► In today’s Seattle Times — Boeing, union seal deal for jets, jobs, peace — The landmark agreement unveiled Wednesday by the Machinists union and Boeing should secure thousands of local jobs, end the simmering NLRB lawsuit, and offer an unexpected Christmas bonus to start off a four-year contract extension. Beyond all that, though, the surprise pact may signify a new era for two forces whose bitter adversarial relationship and recurring clashes have repeatedly shaken the region and endangered one of its economic cornerstones. Machinists union officials said the tentative agreement, to be voted on by members next Wednesday, represents “a new day” in labor relations that should help the Puget Sound region maintain its preeminence in aerospace manufacturing.
► In today’s (Everett) Herald — Boeing deal a surprise — a good one — for Machinists — “This is the most positive sign we’ve had for the economy in the last two or three years,” said Jeff Johnson, president of the Washington State Labor Council. “To know with this agreement, they will continue to produce the best airplanes in the world without strife for the next four years has enormous positive value for the Machinists, the company and the economies of Snohomish County and the state.”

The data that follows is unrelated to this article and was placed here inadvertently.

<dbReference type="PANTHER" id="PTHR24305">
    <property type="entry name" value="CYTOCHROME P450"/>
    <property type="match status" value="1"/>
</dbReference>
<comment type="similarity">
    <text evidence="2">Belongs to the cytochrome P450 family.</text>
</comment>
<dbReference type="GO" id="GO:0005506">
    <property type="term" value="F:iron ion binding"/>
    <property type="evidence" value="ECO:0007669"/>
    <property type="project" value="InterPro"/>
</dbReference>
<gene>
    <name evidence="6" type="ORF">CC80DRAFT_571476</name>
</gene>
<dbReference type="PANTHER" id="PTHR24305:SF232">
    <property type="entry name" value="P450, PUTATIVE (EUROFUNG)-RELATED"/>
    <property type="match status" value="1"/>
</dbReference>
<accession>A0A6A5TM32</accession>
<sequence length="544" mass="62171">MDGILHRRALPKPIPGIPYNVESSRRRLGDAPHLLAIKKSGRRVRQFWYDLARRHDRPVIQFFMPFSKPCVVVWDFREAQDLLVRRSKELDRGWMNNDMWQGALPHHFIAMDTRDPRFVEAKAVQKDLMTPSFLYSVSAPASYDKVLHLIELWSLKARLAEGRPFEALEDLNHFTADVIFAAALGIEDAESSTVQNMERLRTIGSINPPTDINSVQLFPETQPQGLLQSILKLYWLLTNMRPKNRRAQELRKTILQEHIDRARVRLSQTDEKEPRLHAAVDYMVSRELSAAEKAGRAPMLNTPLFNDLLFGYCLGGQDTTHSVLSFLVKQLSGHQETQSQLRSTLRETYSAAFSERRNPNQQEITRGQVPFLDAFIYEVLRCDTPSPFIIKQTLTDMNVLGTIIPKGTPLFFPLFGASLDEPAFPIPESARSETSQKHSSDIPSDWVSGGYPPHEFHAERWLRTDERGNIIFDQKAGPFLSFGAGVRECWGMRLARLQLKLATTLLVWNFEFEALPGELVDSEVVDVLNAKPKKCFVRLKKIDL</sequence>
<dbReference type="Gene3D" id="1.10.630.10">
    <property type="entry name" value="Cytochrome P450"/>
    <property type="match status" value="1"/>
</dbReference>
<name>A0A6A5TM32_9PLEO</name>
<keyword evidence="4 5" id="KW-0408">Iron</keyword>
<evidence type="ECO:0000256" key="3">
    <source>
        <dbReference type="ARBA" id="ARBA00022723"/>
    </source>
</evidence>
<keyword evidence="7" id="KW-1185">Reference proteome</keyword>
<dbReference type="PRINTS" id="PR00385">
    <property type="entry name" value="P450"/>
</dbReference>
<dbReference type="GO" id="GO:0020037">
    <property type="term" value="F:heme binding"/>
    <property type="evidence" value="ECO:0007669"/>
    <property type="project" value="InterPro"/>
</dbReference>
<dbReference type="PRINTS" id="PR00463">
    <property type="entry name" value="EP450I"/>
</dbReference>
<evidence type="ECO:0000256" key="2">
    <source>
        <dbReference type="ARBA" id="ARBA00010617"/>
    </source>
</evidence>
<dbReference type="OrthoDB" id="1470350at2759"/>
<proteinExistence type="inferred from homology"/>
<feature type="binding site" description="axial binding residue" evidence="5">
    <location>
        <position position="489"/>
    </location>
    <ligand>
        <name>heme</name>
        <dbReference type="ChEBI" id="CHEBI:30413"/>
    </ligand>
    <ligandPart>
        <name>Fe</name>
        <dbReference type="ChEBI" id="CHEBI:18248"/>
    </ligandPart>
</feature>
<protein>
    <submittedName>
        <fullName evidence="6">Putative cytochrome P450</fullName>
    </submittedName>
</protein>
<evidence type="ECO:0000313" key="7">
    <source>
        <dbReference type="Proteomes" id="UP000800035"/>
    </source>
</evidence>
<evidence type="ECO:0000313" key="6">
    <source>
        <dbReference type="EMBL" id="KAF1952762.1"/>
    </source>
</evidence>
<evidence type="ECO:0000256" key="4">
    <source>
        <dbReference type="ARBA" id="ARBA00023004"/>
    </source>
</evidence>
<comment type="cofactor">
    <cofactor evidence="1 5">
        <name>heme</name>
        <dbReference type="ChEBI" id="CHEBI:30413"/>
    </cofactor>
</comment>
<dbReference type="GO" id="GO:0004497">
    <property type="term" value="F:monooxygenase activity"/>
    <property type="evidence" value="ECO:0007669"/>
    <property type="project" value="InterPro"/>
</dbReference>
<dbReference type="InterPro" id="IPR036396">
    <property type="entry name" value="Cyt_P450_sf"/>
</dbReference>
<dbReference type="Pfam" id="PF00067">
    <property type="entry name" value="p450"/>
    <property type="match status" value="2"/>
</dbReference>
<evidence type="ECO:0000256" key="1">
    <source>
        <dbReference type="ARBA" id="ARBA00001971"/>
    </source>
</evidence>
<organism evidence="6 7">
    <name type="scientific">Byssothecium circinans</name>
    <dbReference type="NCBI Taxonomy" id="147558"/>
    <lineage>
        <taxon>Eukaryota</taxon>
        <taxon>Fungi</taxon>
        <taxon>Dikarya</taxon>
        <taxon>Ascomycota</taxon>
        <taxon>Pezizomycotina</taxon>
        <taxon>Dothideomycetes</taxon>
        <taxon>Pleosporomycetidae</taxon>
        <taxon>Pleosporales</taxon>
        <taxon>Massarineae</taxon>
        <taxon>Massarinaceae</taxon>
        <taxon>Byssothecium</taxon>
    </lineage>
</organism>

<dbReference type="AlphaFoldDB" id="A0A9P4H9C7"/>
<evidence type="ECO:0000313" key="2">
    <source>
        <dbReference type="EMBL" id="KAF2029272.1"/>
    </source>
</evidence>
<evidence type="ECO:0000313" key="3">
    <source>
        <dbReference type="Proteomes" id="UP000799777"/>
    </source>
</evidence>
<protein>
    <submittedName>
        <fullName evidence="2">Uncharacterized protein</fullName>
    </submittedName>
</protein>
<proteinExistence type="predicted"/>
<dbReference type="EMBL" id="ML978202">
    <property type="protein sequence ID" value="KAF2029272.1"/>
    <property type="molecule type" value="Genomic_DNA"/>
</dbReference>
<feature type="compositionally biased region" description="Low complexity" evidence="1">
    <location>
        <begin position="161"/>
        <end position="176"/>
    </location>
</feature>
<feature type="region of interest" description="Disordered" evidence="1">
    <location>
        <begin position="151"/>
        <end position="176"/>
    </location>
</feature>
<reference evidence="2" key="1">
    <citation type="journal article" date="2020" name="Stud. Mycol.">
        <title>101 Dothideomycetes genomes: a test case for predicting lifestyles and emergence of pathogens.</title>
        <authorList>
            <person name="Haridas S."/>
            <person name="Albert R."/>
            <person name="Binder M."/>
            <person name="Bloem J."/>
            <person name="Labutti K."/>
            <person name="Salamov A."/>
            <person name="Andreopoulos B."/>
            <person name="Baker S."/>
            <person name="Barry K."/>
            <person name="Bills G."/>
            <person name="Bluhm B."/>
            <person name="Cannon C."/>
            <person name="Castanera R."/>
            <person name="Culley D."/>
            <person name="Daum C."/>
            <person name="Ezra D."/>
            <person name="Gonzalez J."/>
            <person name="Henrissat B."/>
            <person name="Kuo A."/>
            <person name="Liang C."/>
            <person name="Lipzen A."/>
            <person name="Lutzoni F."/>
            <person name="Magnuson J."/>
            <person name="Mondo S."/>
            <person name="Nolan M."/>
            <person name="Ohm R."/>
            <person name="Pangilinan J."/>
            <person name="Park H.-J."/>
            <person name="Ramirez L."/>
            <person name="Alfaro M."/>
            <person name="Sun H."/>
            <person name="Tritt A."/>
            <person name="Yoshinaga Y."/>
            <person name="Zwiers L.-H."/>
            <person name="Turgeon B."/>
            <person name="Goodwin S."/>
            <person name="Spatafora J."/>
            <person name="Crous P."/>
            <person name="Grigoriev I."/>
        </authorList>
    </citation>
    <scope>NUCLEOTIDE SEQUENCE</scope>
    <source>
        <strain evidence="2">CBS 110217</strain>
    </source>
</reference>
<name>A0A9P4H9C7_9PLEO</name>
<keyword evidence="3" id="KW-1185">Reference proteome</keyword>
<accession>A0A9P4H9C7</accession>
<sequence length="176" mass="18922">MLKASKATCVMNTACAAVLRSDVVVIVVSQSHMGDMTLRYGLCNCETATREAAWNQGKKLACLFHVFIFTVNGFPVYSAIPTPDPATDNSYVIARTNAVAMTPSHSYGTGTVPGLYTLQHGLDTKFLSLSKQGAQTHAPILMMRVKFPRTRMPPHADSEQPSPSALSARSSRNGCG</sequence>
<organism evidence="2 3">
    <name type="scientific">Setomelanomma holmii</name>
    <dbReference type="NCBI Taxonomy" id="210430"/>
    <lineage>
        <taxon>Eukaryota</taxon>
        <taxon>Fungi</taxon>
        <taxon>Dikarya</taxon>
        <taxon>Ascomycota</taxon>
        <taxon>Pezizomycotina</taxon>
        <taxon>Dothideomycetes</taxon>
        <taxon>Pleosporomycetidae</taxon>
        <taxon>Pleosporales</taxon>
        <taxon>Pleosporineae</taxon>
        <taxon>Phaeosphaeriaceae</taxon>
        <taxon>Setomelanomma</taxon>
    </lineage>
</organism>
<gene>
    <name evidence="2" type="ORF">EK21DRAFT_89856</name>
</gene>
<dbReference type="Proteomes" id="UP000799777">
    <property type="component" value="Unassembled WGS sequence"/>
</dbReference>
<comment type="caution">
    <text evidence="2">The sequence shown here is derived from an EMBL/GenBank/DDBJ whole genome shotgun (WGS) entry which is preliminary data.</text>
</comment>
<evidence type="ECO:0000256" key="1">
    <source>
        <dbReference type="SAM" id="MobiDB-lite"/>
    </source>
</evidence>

► In today’s NY Times — Machinists, Boeing reach deal — Says aerospace analyst Scott Hamilton: “Boeing wins in that it has four more years of production stability. It doesn’t have the pain and agony of a potential strike. It also wins in that it certainly appears that the N.L.R.B. case will go away. The union wins in that it will have the new 737 Max in Renton and job security. Boeing’s customers win because they don’t have the potential of a strike disruption. I don’t see any loser, other than the other states that were salivating to build the Max.”
► At AFL-CIO Now — Washington state will keep Boeing 737 jobs — The sweeping new four-year tentative agreement came after six weeks of negotiations and shows how the collective bargaining process benefits both workers and employers.
► See photos of yesterday’s Occupy the Capitol action. (Click here for more information about continuing actions this week in Olympia.)